What happens, Matt, when there's an immediate drop off, obviously, your sales people are used to a certain volume, you're used to a certain volume, everything happens and people do some scrambling. So, we did see that on supply chain. But, these days, the supply chain portion of our business and the design win portion of our business are separated. We exactly what our costs are. We know what we can and can't take and obviously the mix of that. But, we're not going to stop thinking supply chain deals if designs slow, but there will be higher returns there than probably what you've seen in the past. So hopefully that answers the question. But, I don't think this is a pricing issue, Matt. I think, it's a mix issue. We're seeing the resale hold to where they’ve largely been. And that's normally when you see them go down when everybody's trying to unload inventory. But, if you looked at the inventory efficiency going into this, we don't have to buy or sale the inventory, like in past downturns, and we're not.
Your next question comes from the line of Steven Fox from Cross Research. Your line is open.
Thank you. Good afternoon. Mike, I listened carefully to all of what you just said about the end markets. And I'm just still struggling with the idea that you think growth is going to return in not -- in the not too distant future. You got surprised in the month of June pretty quickly. A lot of your suppliers are talking about inventories that won’t burn off for the end of the year and your own ECS business is seeing some capital spending pressures, let alone some of the macro that's going on in Germany, other parts of the world. So, what am I hanging my hat on if I want to buy in the idea that is the bottom and things are going to start to improve? What would be the first two or three things I should think of, strongly...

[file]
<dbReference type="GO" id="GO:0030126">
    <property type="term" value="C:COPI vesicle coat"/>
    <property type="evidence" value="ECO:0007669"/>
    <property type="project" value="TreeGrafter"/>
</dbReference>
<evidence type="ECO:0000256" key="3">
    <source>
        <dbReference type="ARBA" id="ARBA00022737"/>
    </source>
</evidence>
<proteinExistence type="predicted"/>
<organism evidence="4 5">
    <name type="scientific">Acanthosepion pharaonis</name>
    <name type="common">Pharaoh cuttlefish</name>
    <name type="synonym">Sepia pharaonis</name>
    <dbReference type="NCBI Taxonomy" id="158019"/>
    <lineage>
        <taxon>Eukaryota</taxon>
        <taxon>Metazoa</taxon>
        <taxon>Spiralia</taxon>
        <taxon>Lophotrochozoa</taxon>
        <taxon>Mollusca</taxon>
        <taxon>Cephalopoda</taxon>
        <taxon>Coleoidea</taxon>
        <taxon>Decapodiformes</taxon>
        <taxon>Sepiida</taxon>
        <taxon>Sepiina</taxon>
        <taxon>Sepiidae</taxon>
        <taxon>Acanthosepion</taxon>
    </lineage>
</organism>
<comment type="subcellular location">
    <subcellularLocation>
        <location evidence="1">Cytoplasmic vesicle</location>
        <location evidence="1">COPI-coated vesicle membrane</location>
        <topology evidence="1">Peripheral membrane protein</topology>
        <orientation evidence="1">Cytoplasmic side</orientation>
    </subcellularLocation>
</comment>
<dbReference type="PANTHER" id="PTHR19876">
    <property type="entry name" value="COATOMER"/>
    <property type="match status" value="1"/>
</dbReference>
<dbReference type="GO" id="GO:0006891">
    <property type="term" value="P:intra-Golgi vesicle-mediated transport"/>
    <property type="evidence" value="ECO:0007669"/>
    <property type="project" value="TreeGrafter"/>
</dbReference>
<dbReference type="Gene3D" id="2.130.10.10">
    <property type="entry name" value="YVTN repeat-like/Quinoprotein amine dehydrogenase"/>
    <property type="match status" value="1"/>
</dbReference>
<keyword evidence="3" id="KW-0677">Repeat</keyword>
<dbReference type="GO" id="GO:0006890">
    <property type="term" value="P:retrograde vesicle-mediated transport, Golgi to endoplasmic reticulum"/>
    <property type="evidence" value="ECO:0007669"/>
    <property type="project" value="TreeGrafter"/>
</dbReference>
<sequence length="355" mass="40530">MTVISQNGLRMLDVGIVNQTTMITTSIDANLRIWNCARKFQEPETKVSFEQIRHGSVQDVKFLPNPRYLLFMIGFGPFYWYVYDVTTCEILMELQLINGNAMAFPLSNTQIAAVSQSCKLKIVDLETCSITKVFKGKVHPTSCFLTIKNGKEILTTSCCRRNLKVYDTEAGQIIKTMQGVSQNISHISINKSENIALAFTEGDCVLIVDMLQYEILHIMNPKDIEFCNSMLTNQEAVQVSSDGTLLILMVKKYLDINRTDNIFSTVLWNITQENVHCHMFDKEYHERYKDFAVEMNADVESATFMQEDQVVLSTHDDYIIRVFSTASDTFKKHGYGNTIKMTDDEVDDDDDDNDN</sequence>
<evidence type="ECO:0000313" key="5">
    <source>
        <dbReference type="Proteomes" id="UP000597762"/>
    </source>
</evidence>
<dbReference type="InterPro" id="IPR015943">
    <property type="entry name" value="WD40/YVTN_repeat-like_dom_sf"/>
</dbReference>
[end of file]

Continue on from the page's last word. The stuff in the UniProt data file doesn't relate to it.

First off, I think, I said, I think, we're bouncing along the bottom, and I think the return is -- a start of a return, and I don’t think it’s an end of the return. I mean, my personal opinion is we’re into next year and that’s what I do see. I think there is some cautious out there. First off, our surprise was exactly as you said, was in the month of June and it was immediate change, which is something different than the before. We did see it coming, we just didn’t see it starting at the magnitude it started for us. Going forward, I’d still be concerned with Germany. Is Germany going to maintain where it is today, or is that economy going to get worse? I don’t know. You guys are more of an expert on that than I am. So I do see caution there. I do see that China is still struggling, although our position in China is pretty good but I do see it struggling. And honestly, what's going to happen with the tariffs in North America and how much business is going to be driven out of here or driven back in, right now, we're not seeing business come back in. So, I don’t what all hoopla is about all the grid manufacturing is going to return to North America. Because if it does, that’s a party for us, but I don’t see that coming.